The “Old Bike Australasia” biography

Here is the text of the article published in “Old Bike Australasia” in February 2009. My great thanks to Jim Scaysbrook for making it available to me in its entirity.

25 years ago, Australia lost perhaps its most popular rider when Kenny Blake crashed in the 1981 Isle of Man Senior TT. It was a tragic end for a gutsy rider who had just received the biggest break if his career – a factory Endurance contract to ride for Honda.

No matter what size bike he was on, Ken Blake, or Blakey to one and all, always seemed dwarfed by the machine. He was no giant, it is true, but it was just that Kenny seemed to wrap himself around the motorcycle to such an extent hat he all but disappeared into it. One thing was undisputable; that Kenny Blake had one of the biggest hearts in motorcycling. As the old adage went, “It’s not the size of the dog in the fight, it’s the size of the fight in the dog.”

Born in Strathalbyn in the Adelaide Hills in 1948, Kenny swapped his push bike for a Honda 125 Benly as soon as he turned 16. To pay for it, he worked odd jobs in addition to his apprenticeship as a panelbeater; picking grapes, tossing hay, whatever was going. With his mates, Ken used to thrash the Honda around a 322 kilometre circuit of public roads, but it wasn’t long before he was hankering for more power. A series of Triumph Bonnevilles followed (he had four in all) and the road runs grew to the point that the local police used to escort the rides. In time the group formalised itself into the Phoenix Motorcycle Club. As well as commuting (rapidly) between his home and panelbeating job at Gilbert Motors in Adelaide, 50 kilometres away, he soon developed a yearning to go racing, so with clip-on handlebars and rear set footrests fitted to the Triumph, he headed to Mallala. In his first race, in early 1966, he fell off on the second lap. “I was pretty depressed because my beautiful road bike was a bent and twisted mess”. Without allowing him time to grope with his misery, Ken’s mates straightened out the Triumph and he was back on track later in the day for his second-ever race, the South Australian Unlimited TT. He finished third! The near standard Triumph contested seven meetings that year, four at Mallala and three at McNamara Park in Mount gambier. By the year’s end he was an A-grader.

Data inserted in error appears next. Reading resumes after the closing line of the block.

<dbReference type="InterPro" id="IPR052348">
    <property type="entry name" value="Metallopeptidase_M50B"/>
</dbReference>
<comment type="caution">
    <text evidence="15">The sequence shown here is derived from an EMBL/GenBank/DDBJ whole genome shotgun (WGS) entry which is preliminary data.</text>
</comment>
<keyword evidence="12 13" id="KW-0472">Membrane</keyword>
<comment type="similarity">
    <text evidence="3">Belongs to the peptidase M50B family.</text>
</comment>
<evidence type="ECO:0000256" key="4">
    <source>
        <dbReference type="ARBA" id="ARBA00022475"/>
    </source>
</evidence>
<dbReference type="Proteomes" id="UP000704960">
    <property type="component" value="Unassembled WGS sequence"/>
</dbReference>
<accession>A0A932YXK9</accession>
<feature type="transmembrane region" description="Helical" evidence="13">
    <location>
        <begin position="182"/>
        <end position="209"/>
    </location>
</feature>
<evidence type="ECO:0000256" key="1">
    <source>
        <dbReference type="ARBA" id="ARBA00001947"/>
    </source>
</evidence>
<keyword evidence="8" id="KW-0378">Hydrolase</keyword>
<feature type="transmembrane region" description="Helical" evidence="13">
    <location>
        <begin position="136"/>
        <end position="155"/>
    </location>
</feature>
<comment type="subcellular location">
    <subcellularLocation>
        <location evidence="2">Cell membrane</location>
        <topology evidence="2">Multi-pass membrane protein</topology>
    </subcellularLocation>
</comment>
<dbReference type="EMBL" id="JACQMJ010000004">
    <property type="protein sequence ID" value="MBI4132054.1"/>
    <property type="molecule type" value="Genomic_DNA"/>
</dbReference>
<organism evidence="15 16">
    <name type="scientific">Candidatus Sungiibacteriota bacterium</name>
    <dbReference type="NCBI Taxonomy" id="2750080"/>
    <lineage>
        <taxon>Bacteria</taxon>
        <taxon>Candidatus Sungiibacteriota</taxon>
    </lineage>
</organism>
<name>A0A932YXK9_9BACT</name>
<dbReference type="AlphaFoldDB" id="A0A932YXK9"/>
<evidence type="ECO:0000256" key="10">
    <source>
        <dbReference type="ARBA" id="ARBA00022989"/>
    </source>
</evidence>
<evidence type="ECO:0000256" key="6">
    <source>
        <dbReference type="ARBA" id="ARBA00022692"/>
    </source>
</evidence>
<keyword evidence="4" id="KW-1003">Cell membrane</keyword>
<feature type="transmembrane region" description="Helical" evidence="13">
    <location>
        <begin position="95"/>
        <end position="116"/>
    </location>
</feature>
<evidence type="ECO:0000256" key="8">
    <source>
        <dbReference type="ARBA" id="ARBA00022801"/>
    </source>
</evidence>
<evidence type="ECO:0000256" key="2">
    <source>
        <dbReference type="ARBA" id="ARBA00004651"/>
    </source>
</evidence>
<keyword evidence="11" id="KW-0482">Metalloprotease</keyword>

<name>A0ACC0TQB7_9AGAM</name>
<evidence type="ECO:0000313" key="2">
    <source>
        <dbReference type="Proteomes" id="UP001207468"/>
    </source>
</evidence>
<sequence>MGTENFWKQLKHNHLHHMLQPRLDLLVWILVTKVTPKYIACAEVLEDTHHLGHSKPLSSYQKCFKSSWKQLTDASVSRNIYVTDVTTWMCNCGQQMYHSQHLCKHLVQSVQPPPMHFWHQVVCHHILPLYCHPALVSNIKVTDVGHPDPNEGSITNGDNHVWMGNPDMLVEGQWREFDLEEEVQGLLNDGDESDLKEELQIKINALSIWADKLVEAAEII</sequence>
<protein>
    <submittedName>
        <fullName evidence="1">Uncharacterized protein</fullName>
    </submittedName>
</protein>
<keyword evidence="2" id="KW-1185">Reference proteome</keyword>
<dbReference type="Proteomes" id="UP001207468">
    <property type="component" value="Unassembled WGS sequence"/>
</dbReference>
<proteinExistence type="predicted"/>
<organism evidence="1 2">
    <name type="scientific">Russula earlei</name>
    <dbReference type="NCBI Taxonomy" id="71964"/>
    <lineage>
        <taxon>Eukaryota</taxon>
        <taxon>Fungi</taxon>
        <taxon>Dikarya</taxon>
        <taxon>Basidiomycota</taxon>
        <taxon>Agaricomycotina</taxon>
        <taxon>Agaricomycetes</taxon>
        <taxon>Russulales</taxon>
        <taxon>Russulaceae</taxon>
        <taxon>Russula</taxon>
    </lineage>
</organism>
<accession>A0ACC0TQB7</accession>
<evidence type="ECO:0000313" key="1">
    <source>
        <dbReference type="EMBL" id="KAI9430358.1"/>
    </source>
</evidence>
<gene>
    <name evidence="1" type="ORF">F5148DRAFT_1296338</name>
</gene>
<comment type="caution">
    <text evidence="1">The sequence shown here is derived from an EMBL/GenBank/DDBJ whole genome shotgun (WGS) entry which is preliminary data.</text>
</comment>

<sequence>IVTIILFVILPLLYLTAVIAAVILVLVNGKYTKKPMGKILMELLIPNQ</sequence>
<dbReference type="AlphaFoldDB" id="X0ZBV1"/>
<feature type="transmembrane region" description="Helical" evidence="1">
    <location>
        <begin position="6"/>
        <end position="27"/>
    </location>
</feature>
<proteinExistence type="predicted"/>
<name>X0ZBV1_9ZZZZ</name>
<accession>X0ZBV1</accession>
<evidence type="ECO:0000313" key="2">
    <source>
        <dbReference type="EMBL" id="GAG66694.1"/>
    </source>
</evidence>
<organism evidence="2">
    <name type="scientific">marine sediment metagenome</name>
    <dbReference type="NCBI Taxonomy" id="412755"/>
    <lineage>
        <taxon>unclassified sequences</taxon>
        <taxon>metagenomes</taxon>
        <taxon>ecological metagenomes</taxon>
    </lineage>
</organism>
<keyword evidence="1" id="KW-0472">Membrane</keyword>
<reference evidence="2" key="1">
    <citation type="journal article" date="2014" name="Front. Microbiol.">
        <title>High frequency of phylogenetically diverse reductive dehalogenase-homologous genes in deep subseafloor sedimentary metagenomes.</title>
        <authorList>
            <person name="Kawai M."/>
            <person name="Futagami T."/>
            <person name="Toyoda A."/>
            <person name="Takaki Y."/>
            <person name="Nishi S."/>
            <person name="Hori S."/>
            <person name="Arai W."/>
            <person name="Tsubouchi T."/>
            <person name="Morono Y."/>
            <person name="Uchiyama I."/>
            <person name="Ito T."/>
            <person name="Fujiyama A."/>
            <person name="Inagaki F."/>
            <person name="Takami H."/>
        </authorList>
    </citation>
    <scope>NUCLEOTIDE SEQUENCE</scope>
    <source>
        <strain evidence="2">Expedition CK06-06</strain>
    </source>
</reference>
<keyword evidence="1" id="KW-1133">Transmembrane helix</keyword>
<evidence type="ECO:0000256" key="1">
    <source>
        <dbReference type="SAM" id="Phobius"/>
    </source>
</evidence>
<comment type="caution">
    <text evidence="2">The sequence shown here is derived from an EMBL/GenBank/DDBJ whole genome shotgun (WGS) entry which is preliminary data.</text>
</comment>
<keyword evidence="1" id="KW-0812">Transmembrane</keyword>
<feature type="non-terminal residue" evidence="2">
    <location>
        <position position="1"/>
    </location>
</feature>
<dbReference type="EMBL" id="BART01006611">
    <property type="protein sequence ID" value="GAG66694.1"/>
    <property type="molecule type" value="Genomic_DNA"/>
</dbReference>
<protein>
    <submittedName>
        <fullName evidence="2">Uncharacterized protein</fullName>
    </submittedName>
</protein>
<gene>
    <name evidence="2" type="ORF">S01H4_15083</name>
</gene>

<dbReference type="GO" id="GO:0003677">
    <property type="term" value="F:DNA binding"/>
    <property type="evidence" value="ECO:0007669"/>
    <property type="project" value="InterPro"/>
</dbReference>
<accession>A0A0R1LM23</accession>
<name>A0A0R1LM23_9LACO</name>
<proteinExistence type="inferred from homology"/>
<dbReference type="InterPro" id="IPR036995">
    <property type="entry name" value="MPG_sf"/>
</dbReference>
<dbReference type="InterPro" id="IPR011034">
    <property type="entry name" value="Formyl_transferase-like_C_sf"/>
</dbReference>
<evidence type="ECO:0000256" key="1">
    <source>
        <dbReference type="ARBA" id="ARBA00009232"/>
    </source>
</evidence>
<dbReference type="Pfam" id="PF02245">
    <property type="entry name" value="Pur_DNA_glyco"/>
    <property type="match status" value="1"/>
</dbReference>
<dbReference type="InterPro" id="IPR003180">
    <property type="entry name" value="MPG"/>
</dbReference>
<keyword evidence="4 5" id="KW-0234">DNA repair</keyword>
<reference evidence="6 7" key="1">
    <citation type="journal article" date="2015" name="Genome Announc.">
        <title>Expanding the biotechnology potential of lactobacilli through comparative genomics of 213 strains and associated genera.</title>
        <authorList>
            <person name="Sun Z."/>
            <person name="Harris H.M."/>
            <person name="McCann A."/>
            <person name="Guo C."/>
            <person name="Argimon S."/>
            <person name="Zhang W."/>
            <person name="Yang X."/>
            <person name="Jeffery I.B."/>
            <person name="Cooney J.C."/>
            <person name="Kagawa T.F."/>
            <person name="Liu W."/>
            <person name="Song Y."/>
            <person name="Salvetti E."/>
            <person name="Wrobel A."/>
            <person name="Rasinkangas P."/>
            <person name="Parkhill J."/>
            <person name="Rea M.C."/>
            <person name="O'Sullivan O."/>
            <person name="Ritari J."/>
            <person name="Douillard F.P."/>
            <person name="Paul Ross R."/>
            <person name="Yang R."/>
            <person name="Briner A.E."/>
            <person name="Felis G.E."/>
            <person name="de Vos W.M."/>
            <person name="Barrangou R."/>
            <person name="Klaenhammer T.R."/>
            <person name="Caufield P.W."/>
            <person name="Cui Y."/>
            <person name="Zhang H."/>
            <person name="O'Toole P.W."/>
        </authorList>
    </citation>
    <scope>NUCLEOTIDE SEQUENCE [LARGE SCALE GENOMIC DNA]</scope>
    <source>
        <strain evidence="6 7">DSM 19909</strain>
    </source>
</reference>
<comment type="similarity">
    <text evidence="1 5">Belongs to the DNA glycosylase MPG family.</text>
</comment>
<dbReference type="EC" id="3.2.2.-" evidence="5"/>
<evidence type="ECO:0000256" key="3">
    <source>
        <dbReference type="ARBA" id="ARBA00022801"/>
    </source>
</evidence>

Over the next two years the Adelaide tuning duo Les and Deane Jesser stepped in and developed the Bonneville into quite a rapid machine, and with Kenny’s growing prowess in the saddle, results started to come their way. After conquering most of the local South Australian events, Ken and Les loaded the Triumph and set off for Queensland, 1700 kilometres away, to contest the 1969 Australian TT at the newly-built Surfers Paradise International Raceway. His opposition came from Jack Ahearn on Brian Coomber’s Triumph, Ron Toombs on his new TR3 Yamaha, and local star John Warrian. Both Ahearn and Toombs were slow away from the start, so Ken and Warrian began a race-long duel that was decided by less than a bike’s length – in Blake’s favour. It was the first of his eight Australian TT wins. Two weeks later Blake and the Triumph were at Calder for the prestigious Harvey Wiltshire Memorial, but the Bonneville gave up the ghost in practice. In stepped Ron Angel with the offer of a 250cc A1R Kawasaki for the race, and Ken grabbed the opportunity with both hands. He slotted himself into second place as Peter Jones steamed away on the rapid little TR250 Suzuki and looked to finish in that position until the Suzuki broke its crankshaft. Kenny and the Angel Kawasaki took the chequered flag – the beginnings of a memorable partnership. There was however, still life in the Jesser Triumph, and Kenny emphatically proved on 4th January, 1970 at a windswept Phillip Island – the second occasion that the circuit had hosted the Australian TT. By now, Toombs and Bryan Hindle with their TR3s had been winning everything that mattered, but on this day, nobody saw which way Blakey and the bellowing 730cc British twin went. His winning margin over the country’s two top riders was a staggering 15 seconds, and one week later he had a contract to ride for Kawasaki in his hands.